Oliver holds onto Wine Capital of Canada designation

It might be hard to swallow for other communities but Oliver remains Wine Capital of Canada

The Town of Oliver held onto its trademark Capital of Canada designation. (google maps)

The Town of Oliver held onto its trademark Capital of Canada designation. (google maps)

Other wine communities in the country might be crushed to hear the Town of Oliver has held onto the prestigious Wine Capital of Canada designation.

The issue of the trademarked slogan was uncorked around the Regional District of Okanagan-Similkameen table Thursday.

It turns out the trademark isn’t that old, dating back to just the early 2000s, when an Oliver and District Economic Commission (representing Oliver and Area C) received the trademark rights to call Oliver the Wine Capital of Canada.

Several years later the commission folded meaning the trademark — Wine Capital of Canada — ownership reverted to the RDOS because it was a shared service paid for by taxpayers in Oliver and Area C.

The Town of Oliver recently decided they wanted the ownership of the trademark directly, which is probably a good thing as at least one director joked about opening the trademark up to a bidding war.

Karla Kozakevich, chair of the RDOS, and Area E (Naramata) representative, in jest suggested areas have a chance to bid on the trademark, but noted her area, which has about 30 wineries, would love the name Wine Capital of Canada.

“They did create that a long time ago. I always thought for years and years, every time I drive into Oliver, I see their sign and I thought who gave them that designation. Where did they get that? Why is Naramata not the wine capital?”

She joked perhaps Naramata should trademark “Second Wine Capital of Canada,” and also suggested areas start looking at trademarks that might fit their communities, “before they are all gone.”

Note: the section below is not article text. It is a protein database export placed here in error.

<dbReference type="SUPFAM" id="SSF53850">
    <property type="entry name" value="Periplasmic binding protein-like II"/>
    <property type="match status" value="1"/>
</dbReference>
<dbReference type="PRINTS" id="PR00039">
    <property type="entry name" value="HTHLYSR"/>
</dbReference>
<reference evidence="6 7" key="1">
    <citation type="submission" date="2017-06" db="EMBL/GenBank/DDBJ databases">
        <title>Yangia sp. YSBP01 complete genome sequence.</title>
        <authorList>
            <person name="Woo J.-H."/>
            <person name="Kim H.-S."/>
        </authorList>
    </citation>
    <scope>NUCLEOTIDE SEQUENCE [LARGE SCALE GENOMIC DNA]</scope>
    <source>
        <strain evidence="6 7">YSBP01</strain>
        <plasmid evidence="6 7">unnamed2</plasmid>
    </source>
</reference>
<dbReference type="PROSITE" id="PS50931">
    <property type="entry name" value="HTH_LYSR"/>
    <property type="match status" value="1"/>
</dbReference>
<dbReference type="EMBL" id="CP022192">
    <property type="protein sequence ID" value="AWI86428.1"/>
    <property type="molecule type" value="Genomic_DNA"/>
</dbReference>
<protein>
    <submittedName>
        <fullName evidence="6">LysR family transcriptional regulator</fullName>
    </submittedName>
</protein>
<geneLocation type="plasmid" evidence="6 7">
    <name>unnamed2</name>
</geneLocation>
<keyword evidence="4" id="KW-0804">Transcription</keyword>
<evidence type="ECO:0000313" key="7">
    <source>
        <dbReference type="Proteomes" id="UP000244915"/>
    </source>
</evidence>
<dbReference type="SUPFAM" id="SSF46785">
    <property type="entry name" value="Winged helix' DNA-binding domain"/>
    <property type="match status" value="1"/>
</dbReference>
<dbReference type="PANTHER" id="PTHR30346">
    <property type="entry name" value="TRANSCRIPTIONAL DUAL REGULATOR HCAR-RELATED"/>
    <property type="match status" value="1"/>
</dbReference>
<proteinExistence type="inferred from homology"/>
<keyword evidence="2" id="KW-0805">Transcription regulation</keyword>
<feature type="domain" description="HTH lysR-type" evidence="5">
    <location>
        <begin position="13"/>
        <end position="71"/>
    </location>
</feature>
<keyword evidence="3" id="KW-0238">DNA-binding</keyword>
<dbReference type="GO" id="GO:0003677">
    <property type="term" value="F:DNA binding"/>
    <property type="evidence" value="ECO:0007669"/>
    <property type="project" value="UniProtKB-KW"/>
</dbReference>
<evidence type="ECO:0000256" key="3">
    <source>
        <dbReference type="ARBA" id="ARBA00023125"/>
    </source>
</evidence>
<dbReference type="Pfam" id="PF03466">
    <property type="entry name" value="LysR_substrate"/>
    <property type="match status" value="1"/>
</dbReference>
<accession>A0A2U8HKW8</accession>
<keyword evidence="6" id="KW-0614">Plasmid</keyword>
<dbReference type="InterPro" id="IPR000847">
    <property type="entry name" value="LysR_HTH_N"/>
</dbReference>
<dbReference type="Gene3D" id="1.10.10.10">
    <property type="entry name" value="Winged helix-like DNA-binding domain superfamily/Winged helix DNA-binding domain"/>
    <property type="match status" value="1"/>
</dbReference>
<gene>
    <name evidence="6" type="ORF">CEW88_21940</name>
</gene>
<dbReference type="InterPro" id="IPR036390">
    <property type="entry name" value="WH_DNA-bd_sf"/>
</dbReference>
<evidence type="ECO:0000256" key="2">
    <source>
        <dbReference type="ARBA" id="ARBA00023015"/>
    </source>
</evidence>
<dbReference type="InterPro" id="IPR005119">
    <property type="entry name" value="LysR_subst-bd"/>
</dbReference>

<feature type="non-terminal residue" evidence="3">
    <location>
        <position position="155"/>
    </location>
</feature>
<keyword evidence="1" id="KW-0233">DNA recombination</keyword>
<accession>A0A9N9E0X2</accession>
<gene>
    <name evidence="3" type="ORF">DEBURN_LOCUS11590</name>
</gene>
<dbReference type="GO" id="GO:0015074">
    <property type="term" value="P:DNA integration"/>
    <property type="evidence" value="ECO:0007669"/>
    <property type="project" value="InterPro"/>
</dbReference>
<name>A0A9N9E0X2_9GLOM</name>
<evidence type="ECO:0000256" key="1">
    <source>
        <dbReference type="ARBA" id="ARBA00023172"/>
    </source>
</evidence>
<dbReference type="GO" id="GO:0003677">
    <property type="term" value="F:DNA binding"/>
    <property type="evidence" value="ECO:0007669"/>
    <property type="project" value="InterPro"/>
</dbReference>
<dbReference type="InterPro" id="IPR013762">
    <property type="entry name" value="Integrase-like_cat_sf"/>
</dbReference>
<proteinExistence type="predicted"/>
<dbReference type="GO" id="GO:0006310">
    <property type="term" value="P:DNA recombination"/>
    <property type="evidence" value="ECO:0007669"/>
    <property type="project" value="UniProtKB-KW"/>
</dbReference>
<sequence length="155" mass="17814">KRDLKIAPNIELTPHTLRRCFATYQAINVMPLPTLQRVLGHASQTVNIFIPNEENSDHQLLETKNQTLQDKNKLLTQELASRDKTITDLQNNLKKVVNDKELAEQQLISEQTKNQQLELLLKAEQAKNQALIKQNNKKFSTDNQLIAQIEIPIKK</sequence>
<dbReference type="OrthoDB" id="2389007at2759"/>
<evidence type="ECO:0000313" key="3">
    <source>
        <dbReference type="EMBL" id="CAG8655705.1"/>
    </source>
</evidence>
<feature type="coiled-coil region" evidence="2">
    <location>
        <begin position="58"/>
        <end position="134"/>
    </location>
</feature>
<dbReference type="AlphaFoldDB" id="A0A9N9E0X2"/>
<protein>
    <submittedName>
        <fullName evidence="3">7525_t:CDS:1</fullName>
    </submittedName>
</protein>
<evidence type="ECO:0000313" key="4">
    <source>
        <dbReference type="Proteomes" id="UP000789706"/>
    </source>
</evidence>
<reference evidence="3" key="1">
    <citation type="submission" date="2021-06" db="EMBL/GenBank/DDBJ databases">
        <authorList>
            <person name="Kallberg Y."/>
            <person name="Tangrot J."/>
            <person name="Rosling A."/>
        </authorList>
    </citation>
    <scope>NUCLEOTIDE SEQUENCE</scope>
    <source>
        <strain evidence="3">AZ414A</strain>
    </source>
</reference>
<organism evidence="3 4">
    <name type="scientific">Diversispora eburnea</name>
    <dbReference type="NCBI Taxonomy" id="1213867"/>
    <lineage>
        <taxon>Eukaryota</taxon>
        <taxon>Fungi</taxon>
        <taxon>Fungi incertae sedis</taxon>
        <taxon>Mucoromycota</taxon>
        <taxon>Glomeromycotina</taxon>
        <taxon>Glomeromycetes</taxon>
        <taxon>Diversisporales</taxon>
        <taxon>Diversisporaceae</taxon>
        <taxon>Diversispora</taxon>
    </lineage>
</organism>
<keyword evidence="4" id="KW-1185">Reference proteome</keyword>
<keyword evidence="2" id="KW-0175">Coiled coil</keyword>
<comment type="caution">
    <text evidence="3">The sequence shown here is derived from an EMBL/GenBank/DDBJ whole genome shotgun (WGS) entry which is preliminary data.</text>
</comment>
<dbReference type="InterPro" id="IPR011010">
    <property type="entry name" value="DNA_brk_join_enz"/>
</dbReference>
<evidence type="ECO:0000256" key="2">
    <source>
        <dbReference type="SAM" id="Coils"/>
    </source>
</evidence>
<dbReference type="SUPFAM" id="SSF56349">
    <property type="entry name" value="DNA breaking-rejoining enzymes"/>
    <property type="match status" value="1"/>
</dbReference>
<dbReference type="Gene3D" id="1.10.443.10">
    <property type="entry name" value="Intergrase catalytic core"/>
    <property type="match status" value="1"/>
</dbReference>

Ron Hovanes, mayor of Oliver, said at the time the town received the trademark many other communities were upset.

“Kelowna and Niagara were not too impressed at the time,” he said. “The trademark has Royal assent from the Queen who actually signed off on this, so it’s pretty prestigious.”

Prior to being known as the wine capital, Oliver was known as the Cantaloupes Capital of Canada.

In good spirits, directors including Michael Brydon, Area F (Okanagan Lake/West Bench), joked around about future branding for Oliver as work is underway now to build a large scale medical marijuana facility on Osoyoos Indian Band land near Oliver.

“If we get something on the Osoyoos Indian Band we will be Wine and Dope Capital of Canada,” he said.

Hovanes said a committee is currently undertaking a rebranding initiative.

“We’re still having discussions, but we’ve had stuff brought forward to the committee and we’re looking at the current working brand, a peach and grapes … and one of the conversations was maybe we should have a marijuana leaf on there.”

Currently in the Oliver area there are about 35 wineries in operation and an over $100 million winery called Phantom Creek is under construction.

“I definitely think we’re worthy of the designation,” Terry Schaeffer, director for Area C (Rural Oliver) said after the meeting.

RELATED: Thousands attend annual Festival of the Grape in Oliver



editor@keremeosreview.com
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